Tuesday after Epiphany

Tuesday after Epiphany

Mk 6:34-44

The Feeding of the Five Thousand

Mamie Adams always went to a branch post office in her town because the postal employees there were friendly. She went there to buy stamps just before Christmas one year and the lines were particularly long. Someone pointed out that there was no need to wait on line because there was a stamp machine in the lobby.

“I know,” said Mamie, ‘but the machine won’t ask me about my arthritis.”

Today’s gospel passage is about the multiplication of the loaves. Do you believe that this is true? You know this is the only miracle that Jesus did which is repeated in all four gospels. A crowd gathered to hear Jesus because no doubt they were hungry for God’s word.  After Jesus preached, His disciples wanted to send them away because they did not have the resources to feed them.  But Jesus took the little they had which were five loaves and two fish, gave thanks to the Father and distributed to all until they were satisfied of their hunger.

What is the significance of this miracle? This feeding shows the remarkable generosity of God and His great kindness towards us. Therefore we can say, the significance is that He gives more than what we need for ourselves that we may have something to share with others especially those who lack what they need. God takes the little we have and multiplies it for the good of others.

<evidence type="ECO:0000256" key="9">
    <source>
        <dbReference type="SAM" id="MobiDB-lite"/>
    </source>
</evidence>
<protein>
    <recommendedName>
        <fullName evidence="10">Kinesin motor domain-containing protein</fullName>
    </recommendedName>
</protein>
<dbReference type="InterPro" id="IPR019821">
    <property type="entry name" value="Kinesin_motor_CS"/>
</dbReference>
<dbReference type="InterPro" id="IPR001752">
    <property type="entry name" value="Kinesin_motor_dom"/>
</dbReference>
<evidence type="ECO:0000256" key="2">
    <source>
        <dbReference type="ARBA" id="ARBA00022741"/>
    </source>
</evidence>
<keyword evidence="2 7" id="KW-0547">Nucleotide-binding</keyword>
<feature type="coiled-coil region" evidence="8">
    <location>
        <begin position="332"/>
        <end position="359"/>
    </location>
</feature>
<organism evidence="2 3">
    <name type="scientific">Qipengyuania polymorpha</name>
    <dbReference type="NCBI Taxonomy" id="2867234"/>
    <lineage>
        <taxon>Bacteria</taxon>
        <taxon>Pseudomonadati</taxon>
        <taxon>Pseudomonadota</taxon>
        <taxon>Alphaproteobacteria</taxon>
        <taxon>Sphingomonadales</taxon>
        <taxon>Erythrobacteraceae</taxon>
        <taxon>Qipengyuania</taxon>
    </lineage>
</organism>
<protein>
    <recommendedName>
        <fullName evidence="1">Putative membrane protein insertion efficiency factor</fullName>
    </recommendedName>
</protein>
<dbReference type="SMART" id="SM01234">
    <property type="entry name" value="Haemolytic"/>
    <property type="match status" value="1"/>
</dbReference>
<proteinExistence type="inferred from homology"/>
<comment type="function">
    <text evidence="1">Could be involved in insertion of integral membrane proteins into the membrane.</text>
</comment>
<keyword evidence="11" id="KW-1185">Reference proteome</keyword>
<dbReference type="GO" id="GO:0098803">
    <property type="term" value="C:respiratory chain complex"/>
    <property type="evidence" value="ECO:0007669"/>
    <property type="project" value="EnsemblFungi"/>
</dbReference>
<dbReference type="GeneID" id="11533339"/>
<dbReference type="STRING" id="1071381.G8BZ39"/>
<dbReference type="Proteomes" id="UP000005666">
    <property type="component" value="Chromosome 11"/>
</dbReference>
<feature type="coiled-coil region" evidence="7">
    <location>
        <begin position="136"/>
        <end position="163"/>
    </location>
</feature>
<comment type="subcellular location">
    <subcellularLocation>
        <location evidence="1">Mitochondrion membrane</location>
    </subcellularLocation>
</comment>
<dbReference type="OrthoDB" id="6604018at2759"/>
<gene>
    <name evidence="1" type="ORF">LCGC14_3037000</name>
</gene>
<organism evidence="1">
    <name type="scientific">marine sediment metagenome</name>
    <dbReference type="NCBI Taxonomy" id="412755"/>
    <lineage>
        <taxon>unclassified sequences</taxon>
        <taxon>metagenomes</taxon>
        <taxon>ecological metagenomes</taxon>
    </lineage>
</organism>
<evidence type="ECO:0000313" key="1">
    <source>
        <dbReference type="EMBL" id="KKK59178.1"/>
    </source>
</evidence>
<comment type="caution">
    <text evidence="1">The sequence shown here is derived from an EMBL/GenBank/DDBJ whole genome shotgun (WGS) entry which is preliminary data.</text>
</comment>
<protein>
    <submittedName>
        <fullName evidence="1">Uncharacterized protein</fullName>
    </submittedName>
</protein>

But a Bible scholar said that the real miracle was when the Jews, known for being-tight-fisted, brought out their food provisions and shared them with those who had none. They saw Christ’s idea of sharing and compassion which is not just feeling sorry for people but a sensitivity that flows into action. The word compassion is derived from the Latin verb pati which means “to suffer” and cum which means “with,” giving its literal translation as “to suffer with.”

As His followers, we too, have to exemplify that virtue of sharing and compassion, even if we cannot perform miracles as He did. Look at the apostles they wanted an easy way out of the situation. They said: “Send them home! Why get involved?” But getting involved is precisely what an apostle is called to do. Look at the scene, Jesus didn’t cast the Apostles to the side; rather, He asked them how much bread they had. Jesus needs their participation to make the miracle. And He needs us to participate to make His miracles too. All it takes is our willingness and generosity. How beautiful life would be if everyone in the family, in workplaces, in our neighborhood know how to feel with, to empathize or put oneself in place of the other.

Somebody also said that our Lord insists that we have to be active protagonists in tackling problems in the world. Many only sigh at the world’s miseries as if to say, “Lord you have problems, I will pray for them.” But Christ looks back and says to us, “Today this is your mission now. I put it in your hands.” Will you panic and wonder where you will get the time, resources and wisdom? Our Lord asks us to take responsibility but does not want us to take control. There is a difference: we are the stewards of the mission and God is the owner.

Give and like Jesus, look at their need and not our own, this is His challenge.

See Today’s Readings:  Year I,   Year II

OPTION  01,   02,   03,

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